First World Oceans Report Revisited

First World Oceans Report Revisited

(5th in a series)

22 scientists from around the world—including Silliman University’s Hilconida Calumpong, Ph.D.—commissioned by the UN General Assembly to form the Ad Hoc Working Group  on the Regular Process for Global Reporting and Assessment of the State of the Marine Environment, including Socioeconomic Aspects, submitted the First World Oceans Report, which was adopted by the UN General Assembly in December 2015. Here are some of the excerpts. 

By-catch (non-target fish, marine mammals, reptiles and seabirds)
Overfished stocks do not take into account the broader effects of fishing on marine ecosystems and their productivity. In the past, large numbers of dolphins drowned in fishing nets. Thanks to international efforts, fishing methods have changed and the by-catch has been reduced significantly.  Commercial fisheries are the most serious pressure at sea that the world’s seabirds face. Each year, incidental by-catch in longline fisheries is estimated to kill 160,000 albatrosses and petrels. For marine reptiles, fishery by-catch is the highest threat across marine turtle subpopulations, followed by harvesting (for human consumption) and coastal development.

Mitigation of those causes of mortality can be effective, which may include use of acoustic deterrents, gear modifications, time or area closures and gear switching (for example, from gillnets to hooks and lines). The global moratorium on large-scale pelagic drift-net fishing called for by the General Assembly in 1991 was a major step in limiting the by-catch of several marine mammal and seabird species that were especially vulnerable to entanglement. 

Impacts of disturbance from noise
Anthropogenic noise in the ocean increased in the last half of the past century. Commercial shipping is the main source, and the noise that it produces is often in frequency bands used by many marine mammals for communication. Many other marine biotas have also been shown to be affected by anthropogenic noise. Other significant sources of noise are seismic exploration for the offshore hydrocarbon industry and sonar.  The impact of noise can be both to disrupt communication among animals and to displace them from their preferred breeding, nursery or feeding grounds, with consequent potential effects on their breeding success and survival.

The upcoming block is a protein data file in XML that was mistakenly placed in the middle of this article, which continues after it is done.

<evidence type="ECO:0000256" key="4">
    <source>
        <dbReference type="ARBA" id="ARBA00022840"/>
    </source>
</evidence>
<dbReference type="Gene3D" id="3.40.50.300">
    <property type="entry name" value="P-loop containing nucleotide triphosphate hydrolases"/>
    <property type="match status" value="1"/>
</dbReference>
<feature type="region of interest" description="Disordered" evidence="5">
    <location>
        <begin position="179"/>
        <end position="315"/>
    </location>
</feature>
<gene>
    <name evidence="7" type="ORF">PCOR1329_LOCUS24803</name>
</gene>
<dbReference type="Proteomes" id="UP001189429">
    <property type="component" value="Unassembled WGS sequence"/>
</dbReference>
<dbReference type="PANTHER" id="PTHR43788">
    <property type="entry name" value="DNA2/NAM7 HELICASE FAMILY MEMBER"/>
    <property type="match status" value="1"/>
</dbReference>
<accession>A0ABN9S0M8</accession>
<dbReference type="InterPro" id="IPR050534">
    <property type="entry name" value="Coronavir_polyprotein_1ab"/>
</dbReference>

Food security and food safety
Fisheries and aquaculture are a major employer and source of livelihoods in coastal States. Small-scale fisheries, particularly those that provide subsistence in many poor communities, are often particularly important. Many such coastal fisheries are under threat because of overexploitation, conflict with larger fishing operations and a loss of productivity in coastal ecosystems caused by a variety of other impacts. Those include habitat loss, pollution and climate change, as well as the loss of access to space as coastal economies and uses of the sea diversify. 

Capture fisheries
Globally, capture fisheries are near the ocean’s productive capacity, with catches on the order of 80 million metric tons. Only a few means to increase yield are available. Addressing sustainability concerns more effectively (including ending overfishing, eliminating illegal, unreported and unregulated fishing, rebuilding  depleted resources and reducing the broader ecosystem impacts of fisheries and the adverse impacts of pollution) is an important aspect of improving fishery yields and, therefore, food security.

Aquaculture production, including seaweed culture, is increasing more rapidly than any other source of food production in the world. Such growth is expected to continue. Aquaculture, not including the culture of seaweeds, now provides half of the fish products covered in global statistics. Aquaculture itself poses some environmental challenges, including potential pollution, competition with wild fishery resources, potential contamination of gene pools, disease problems and loss of habitat.

Social issues
In both capture fisheries and aquaculture, gender and other equity issues arise. A significant number of women are employed  in both types of activities, either directly or in related activities along the value chain. Women are particularly prominent in product processing, but often their labour is not equitably compensated and working conditions do not meet basic standards.

Food safety
Food safety is a key worldwide challenge for all food production and delivery sectors, including all parts of the seafood industry, from capture or culture to retail marketing. The risks come from contamination from pathogens (discharges of untreated sewage and animal waste) and toxins (often from algal blooms). There are international guidelines to address those risks but substantial resources are required in order to continue to build the capacity to implement and monitor safety protocols from the water to the consumer.—(Excerpted by SU Research & Environmental News Service)